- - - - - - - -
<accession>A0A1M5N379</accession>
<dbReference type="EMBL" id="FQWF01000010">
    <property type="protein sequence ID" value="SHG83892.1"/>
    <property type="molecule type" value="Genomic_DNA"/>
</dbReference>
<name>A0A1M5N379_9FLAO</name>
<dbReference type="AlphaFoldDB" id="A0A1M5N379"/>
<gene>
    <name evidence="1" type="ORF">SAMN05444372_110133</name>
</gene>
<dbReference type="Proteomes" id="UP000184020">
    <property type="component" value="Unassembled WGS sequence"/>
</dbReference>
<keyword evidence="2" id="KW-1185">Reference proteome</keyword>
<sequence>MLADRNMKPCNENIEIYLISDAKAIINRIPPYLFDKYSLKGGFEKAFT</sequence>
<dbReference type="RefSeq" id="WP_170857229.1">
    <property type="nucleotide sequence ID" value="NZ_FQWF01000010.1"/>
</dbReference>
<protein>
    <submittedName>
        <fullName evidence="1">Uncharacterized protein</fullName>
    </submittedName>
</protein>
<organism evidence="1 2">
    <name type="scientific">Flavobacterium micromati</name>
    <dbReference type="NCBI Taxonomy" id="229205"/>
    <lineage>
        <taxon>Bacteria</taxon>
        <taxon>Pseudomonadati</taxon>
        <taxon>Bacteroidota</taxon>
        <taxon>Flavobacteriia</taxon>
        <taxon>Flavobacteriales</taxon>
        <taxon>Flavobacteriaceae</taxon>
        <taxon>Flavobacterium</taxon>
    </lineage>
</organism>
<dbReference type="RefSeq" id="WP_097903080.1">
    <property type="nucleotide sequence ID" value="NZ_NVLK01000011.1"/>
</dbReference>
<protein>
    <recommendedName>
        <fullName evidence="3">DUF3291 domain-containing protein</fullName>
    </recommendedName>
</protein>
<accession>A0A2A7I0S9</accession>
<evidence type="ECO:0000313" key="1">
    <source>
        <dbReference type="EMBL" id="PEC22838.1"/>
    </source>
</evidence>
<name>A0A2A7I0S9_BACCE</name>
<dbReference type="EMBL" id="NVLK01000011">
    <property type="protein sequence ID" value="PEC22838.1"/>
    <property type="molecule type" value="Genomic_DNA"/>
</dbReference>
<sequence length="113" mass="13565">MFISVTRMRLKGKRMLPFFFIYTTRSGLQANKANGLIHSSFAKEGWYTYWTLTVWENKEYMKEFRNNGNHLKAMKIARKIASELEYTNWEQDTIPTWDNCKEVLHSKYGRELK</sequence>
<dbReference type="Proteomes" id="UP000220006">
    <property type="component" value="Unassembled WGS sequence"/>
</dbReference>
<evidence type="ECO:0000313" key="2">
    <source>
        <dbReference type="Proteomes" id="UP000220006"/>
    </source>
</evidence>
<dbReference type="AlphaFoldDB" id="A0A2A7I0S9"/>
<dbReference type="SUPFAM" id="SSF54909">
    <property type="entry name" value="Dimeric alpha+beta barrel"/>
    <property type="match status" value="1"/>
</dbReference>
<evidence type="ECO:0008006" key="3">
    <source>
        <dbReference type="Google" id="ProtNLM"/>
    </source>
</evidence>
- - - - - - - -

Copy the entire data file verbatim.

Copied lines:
<accession>A0A1M5N379</accession>
<dbReference type="EMBL" id="FQWF01000010">
    <property type="protein sequence ID" value="SHG83892.1"/>
    <property type="molecule type" value="Genomic_DNA"/>
</dbReference>
<name>A0A1M5N379_9FLAO</name>
<dbReference type="AlphaFoldDB" id="A0A1M5N379"/>
<gene>
    <name evidence="1" type="ORF">SAMN05444372_110133</name>
</gene>
<dbReference type="Proteomes" id="UP000184020">
    <property type="component" value="Unassembled WGS sequence"/>
</dbReference>
<keyword evidence="2" id="KW-1185">Reference proteome</keyword>
<sequence>MLADRNMKPCNENIEIYLISDAKAIINRIPPYLFDKYSLKGGFEKAFT</sequence>
<dbReference type="RefSeq" id="WP_170857229.1">
    <property type="nucleotide sequence ID" value="NZ_FQWF01000010.1"/>
</dbReference>
<protein>
    <submittedName>
        <fullName evidence="1">Uncharacterized protein</fullName>
    </submittedName>
</protein>
<organism evidence="1 2">
    <name type="scientific">Flavobacterium micromati</name>
    <dbReference type="NCBI Taxonomy" id="229205"/>
    <lineage>
        <taxon>Bacteria</taxon>
        <taxon>Pseudomonadati</taxon>
        <taxon>Bacteroidota</taxon>
        <taxon>Flavobacteriia</taxon>
        <taxon>Flavobacteriales</taxon>
        <taxon>Flavobacteriaceae</taxon>
        <taxon>Flavobacterium</taxon>
    </lineage>
</organism>
<dbReference type="RefSeq" id="WP_097903080.1">
    <property type="nucleotide sequence ID" value="NZ_NVLK01000011.1"/>
</dbReference>
<protein>
    <recommendedName>
        <fullName evidence="3">DUF3291 domain-containing protein</fullName>
    </recommendedName>
</protein>
<accession>A0A2A7I0S9</accession>
<evidence type="ECO:0000313" key="1">
    <source>
        <dbReference type="EMBL" id="PEC22838.1"/>
    </source>
</evidence>
<name>A0A2A7I0S9_BACCE</name>
<dbReference type="EMBL" id="NVLK01000011">
    <property type="protein sequence ID" value="PEC22838.1"/>
    <property type="molecule type" value="Genomic_DNA"/>
</dbReference>
<sequence length="113" mass="13565">MFISVTRMRLKGKRMLPFFFIYTTRSGLQANKANGLIHSSFAKEGWYTYWTLTVWENKEYMKEFRNNGNHLKAMKIARKIASELEYTNWEQDTIPTWDNCKEVLHSKYGRELK</sequence>
<dbReference type="Proteomes" id="UP000220006">
    <property type="component" value="Unassembled WGS sequence"/>
</dbReference>
<evidence type="ECO:0000313" key="2">
    <source>
        <dbReference type="Proteomes" id="UP000220006"/>
    </source>
</evidence>
<dbReference type="AlphaFoldDB" id="A0A2A7I0S9"/>
<dbReference type="SUPFAM" id="SSF54909">
    <property type="entry name" value="Dimeric alpha+beta barrel"/>
    <property type="match status" value="1"/>
</dbReference>
<evidence type="ECO:0008006" key="3">
    <source>
        <dbReference type="Google" id="ProtNLM"/>
    </source>
</evidence>